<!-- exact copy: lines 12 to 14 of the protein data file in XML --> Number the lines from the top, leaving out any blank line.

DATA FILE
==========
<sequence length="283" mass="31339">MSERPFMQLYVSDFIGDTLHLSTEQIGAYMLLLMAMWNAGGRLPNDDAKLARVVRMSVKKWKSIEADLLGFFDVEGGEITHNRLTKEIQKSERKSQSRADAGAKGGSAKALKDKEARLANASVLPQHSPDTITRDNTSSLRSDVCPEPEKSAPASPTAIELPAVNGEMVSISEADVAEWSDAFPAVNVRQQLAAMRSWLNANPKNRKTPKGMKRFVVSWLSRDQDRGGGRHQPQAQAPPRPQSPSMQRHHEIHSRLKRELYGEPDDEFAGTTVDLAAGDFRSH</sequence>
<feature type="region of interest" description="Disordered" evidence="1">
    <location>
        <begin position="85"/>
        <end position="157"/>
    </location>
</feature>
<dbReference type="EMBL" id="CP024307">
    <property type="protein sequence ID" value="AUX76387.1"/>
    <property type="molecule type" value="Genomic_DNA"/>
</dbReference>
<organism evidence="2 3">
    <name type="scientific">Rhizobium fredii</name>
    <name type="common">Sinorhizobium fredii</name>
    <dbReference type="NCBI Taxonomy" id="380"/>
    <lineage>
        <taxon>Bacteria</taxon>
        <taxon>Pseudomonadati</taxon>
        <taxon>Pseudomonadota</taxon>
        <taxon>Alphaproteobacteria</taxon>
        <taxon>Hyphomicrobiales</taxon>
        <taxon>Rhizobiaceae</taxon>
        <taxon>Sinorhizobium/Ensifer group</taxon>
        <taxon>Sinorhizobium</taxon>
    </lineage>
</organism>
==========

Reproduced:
<organism evidence="2 3">
    <name type="scientific">Rhizobium fredii</name>
    <name type="common">Sinorhizobium fredii</name>